How does Mariners trade affect their standing in AL West compared to the Astros?

Seattle is certainly trying to push into contention with their latest move. Was it enough to threaten the Astros?

Division Series - Houston Astros v Minnesota Twins - Game Three
Division Series - Houston Astros v Minnesota Twins - Game Three / Brace Hemmelgarn/GettyImages
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While things have been pretty quiet with the Houston Astros ever since they signed Josh Hader, it feels like things are starting to move a bit more around the AL West. The Rangers beefed up their bullpen when they signed David Robertson to a one-year deal with an option, plus there is the looming threat that they could re-sign Jordan Montgomery.

However, it is the move that Mariners made on Monday evening that could potentially shake up the AL West race the most.

The Mariners can certainly pitch, but they needed to add some offense before the 2024 season. Signing Mitch Garver was a decent enough start, but having Luis Urias slated to be their starting third baseman probably wasn't going to be good enough. Seattle was predicted to be in on Matt Chapman this offseason, but the Mariners payroll/TV revenue situation has kept them from playing in the deep end of the free agent pool.

That is why it is so consequential that the Mariners swung a trade with the Twins for Jorge Polanco, as it now raises some interesting questions about how this season is going to go in the division in 2024.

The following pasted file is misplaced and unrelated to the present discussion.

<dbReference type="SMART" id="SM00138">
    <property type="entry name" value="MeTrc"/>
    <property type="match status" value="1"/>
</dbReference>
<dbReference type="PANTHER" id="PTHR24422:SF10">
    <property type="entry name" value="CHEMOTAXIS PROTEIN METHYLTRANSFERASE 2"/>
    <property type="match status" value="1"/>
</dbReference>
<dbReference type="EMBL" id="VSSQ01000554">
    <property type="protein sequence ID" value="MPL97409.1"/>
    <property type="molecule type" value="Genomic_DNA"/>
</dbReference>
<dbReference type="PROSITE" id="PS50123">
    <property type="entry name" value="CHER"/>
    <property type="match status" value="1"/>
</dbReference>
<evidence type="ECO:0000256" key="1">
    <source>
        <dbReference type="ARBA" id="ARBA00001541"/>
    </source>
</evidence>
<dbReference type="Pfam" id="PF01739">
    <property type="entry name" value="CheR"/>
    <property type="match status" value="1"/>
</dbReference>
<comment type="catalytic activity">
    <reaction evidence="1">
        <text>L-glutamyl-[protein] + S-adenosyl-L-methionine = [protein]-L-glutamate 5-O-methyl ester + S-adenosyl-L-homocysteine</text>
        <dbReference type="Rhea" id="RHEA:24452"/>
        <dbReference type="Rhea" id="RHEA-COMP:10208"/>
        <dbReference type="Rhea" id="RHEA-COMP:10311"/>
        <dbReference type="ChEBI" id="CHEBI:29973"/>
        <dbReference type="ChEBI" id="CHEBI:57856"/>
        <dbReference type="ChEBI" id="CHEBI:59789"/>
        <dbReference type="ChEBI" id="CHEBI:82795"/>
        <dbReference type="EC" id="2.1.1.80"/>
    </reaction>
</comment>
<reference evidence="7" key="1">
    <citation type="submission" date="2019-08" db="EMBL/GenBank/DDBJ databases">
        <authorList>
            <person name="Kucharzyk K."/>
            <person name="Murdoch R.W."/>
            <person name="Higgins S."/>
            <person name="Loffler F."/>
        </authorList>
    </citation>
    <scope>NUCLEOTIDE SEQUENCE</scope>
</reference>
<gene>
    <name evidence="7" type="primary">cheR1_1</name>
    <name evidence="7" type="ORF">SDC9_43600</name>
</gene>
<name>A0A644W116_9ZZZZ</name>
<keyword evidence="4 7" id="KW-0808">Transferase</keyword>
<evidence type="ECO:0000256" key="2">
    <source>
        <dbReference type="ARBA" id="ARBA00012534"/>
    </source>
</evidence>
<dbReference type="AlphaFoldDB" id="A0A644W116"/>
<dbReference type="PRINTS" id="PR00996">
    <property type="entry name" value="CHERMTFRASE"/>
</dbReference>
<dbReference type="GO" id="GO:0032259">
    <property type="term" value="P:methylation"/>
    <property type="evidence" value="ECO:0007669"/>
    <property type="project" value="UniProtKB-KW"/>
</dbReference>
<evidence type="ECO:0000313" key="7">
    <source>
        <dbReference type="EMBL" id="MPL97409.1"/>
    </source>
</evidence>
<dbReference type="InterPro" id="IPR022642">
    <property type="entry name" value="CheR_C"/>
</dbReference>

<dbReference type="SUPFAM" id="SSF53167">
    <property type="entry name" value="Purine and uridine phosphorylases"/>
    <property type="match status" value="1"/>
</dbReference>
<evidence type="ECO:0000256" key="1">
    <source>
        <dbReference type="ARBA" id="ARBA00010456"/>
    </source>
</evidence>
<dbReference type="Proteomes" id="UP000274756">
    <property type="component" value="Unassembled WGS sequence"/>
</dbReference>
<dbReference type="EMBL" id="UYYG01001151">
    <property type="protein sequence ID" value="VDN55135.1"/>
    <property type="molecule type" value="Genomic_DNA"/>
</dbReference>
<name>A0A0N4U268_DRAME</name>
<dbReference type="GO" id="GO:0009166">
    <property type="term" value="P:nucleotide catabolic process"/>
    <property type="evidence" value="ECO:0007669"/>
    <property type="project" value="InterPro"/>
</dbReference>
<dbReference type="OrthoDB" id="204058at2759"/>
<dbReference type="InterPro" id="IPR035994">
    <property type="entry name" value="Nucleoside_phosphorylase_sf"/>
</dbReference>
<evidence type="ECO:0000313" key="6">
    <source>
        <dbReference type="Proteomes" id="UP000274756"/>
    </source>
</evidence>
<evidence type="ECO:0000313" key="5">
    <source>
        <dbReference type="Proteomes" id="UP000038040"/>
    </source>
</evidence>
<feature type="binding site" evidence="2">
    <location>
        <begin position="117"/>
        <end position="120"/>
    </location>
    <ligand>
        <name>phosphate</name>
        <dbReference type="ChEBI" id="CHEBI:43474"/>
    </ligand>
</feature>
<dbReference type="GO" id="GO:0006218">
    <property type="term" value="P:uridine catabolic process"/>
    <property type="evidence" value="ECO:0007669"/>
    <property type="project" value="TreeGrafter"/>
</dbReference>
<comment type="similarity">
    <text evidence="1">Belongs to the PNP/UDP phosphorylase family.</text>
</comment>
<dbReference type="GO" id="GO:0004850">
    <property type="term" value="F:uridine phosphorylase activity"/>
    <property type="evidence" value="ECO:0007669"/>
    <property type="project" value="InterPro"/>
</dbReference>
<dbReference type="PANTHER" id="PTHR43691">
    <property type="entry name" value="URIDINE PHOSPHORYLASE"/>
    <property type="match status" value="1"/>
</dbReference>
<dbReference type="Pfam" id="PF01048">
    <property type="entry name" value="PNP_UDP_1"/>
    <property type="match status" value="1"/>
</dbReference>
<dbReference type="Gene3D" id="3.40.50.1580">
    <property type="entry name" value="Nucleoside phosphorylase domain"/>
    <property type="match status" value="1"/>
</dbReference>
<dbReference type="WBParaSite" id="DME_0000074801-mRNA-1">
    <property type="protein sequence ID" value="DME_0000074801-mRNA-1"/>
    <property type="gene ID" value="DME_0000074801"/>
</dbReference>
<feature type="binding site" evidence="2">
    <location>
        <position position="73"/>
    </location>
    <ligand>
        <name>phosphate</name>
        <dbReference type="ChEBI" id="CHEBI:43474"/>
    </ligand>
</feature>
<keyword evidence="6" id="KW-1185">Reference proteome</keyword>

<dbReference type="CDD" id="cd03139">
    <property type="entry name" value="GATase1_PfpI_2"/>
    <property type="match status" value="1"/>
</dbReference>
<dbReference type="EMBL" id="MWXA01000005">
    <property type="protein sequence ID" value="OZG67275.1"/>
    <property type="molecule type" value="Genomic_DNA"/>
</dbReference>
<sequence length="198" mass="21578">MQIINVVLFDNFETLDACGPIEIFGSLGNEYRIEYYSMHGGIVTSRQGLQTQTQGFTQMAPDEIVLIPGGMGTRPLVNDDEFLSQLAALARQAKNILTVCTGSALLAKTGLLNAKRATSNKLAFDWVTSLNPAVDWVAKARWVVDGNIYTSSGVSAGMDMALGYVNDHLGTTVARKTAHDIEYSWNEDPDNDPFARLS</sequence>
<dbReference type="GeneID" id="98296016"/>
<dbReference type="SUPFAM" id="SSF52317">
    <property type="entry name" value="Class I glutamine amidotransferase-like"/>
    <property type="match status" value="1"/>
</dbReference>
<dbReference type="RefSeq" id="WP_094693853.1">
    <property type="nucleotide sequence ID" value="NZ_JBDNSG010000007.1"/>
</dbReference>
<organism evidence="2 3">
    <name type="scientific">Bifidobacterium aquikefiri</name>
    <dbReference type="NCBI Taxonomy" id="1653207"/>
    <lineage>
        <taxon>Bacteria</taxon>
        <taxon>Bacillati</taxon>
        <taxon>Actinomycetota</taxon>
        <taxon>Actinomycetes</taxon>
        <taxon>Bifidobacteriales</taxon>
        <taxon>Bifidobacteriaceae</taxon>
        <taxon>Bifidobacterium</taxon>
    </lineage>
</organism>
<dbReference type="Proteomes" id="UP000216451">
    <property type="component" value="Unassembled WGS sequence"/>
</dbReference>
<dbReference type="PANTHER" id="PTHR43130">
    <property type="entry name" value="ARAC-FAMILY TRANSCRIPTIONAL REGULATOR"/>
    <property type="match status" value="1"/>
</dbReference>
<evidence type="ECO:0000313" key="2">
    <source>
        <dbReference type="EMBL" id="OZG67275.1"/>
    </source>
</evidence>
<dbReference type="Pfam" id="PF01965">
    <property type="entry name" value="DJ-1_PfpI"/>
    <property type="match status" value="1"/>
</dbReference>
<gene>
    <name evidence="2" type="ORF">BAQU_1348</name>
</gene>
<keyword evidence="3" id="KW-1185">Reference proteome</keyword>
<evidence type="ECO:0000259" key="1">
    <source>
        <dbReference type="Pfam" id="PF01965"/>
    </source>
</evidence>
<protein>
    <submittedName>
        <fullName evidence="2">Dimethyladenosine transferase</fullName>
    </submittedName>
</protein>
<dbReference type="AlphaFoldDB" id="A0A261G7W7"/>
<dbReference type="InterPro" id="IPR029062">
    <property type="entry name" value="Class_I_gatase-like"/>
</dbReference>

Seattle just improved with Jorge Polanco trade, but the Astros are probably better for now

It is a given that the Texas Rangers were already going to be an issue for Houston in 2024. Their roster is loaded with stars and emerging young talent that just captured the World Series and boosted the confidence of the collective. Plus, they could wake up at any point and make more additions. However, the Mariners' case as being a true threat in the division is a bit more complicated.

Seattle certainly looks strong on the pitching side, assuming that their young pitchers don't regress in 2024, and Polanco is almost certainly going to be an upgrade over the Luis Urias plan at third. However, Polanco has dealt with injuries each of the last two seasons, and is more of a very solid complementary roster piece on a good team instead of a guy that is going to move the needle by himself, even if he is healthy. He is also 30 years old, so one can probably expect that he is past his prime, and the Mariners had to dip into their bullpen depth to acquire him.

All of this leaves one feeling that the Mariners are probably still below Houston in the AL West pecking order. As fun as it is to complain about the Astros not making enough moves, the truth is that one of the biggest reasons why they haven't been super active is because they have a really solid all-around roster where it is hard to make actual upgrades. That said, the AL West just got even tighter with just a couple weeks before spring training, and it definitely looks like the days when Houston would win the division by huge margins have come to an end.

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